Halpern, Mark, Language and Human Nature. Regent Press. 373 pages, plus index. Soft bound. $29.95.

For a self-proclaimed non-linguist, the author spends a lot of time with that crowd. However, he spends more time in his role as a magic knight, dashing about the kingdom of Thesis on his white horse, saving those who love language from those barbarians who claim that since language evolves, there are now no rules. The first, linguists call prescriptivists, the second descriptivists. Although Halpern tends to the prescriptivist side, he also occasionally attacks them with his mighty sword.

For real evil-doers, since he is magic, he turns into a dragon that thoroughly enjoys burning them to a crisp. These are named by name and their misdoings lovingly detailed as he herds them into his cave and starts the fire-breathing. Quite entertaining seeing toasting from the dragonís viewpoint. Some of the topics covered are those who believe childrenís creativity is stifled if they have to learn grammar; (The Fallacy of Pedantic Persecution), those who defend the misuse of words (heís especially fond of infer and imply, uninterested and disinterested), and Free Speech, the right of Americans to not "be told what to do by pedants, highbrows, bookwroms, and snobbish intellectuals -- and indeed they are not; which means they get told what to do by television gag men, advertising copywriters, political flacks, and aluminum-siding salesmen."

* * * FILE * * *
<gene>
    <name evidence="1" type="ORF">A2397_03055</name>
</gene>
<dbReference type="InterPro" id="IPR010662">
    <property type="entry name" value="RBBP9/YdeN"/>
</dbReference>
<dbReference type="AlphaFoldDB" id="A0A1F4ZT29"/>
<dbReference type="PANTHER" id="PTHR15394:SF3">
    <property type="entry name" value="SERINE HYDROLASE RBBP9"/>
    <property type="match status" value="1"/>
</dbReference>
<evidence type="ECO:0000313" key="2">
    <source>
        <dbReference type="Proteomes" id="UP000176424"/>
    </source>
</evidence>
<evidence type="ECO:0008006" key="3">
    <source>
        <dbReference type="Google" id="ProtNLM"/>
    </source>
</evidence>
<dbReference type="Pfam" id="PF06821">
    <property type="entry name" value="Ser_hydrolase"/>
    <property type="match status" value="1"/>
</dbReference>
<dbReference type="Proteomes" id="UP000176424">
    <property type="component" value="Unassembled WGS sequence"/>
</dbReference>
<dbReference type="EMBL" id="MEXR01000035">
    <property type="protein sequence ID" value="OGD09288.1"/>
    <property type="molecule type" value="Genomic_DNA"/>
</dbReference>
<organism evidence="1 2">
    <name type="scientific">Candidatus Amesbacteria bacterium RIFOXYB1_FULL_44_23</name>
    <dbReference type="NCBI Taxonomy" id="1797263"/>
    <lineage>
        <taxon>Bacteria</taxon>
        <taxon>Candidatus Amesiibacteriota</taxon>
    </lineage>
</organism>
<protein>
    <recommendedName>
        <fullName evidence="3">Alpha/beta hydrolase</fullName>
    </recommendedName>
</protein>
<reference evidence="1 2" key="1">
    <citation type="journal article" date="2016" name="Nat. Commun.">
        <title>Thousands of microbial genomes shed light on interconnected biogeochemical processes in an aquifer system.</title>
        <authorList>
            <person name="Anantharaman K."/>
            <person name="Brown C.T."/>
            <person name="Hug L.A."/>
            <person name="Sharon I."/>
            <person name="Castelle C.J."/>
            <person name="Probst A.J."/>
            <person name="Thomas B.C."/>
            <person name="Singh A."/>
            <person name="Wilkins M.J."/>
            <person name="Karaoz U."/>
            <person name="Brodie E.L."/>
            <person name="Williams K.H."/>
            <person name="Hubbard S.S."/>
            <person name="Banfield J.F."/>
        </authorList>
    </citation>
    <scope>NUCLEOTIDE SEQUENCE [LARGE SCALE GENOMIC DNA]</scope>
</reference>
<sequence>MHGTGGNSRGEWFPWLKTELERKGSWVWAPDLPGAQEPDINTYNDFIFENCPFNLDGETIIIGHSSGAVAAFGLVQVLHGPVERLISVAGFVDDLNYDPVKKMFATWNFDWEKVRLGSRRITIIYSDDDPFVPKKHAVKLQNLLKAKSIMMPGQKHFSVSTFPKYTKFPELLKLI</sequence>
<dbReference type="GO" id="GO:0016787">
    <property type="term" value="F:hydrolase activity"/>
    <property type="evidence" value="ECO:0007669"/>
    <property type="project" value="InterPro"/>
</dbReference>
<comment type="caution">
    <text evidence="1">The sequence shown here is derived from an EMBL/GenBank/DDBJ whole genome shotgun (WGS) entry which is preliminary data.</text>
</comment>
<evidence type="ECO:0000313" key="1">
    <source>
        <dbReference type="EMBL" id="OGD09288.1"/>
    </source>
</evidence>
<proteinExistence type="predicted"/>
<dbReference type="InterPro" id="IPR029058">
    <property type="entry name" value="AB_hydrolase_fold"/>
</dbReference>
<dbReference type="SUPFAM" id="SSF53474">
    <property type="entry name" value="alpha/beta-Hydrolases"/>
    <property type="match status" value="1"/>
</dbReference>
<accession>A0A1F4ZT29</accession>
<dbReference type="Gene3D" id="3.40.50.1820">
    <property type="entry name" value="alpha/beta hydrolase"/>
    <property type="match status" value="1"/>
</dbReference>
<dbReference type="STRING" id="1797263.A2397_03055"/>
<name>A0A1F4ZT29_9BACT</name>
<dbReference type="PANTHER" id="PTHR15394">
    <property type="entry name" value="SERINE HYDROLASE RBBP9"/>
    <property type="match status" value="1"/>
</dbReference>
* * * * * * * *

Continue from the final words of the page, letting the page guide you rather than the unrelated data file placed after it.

Thatís only a sample. Plagiarism, the futility of linguists as scientists, and a refutation of the Eskimo terms for ice and snow are given a lively treatment. The Eskimo chapter came about from a book published several years ago that claimed the belief that Eskimos have more terms for such than non-Eskimos was a hoax. Halpern immediately mounted his steed and began searching for the truth. He came up with 123 terms which he lists, slightly singed. (He also takes on politically correct terms such as Eskimo and he/she, but more gently.)

As to why Nazism is correctly despised but Communism given a more-in-sorrow pass by progressives, this reviewer will risk a fiery death by stating Nazis wanted to conquer the world and Communism was founded on an ideal. It was unworkable, but it was also hijacked early on by tyrants.

Overall, if you enjoy spirited debates over language, and donít fear either knights or dragons, this is a book to enjoy.

D. L.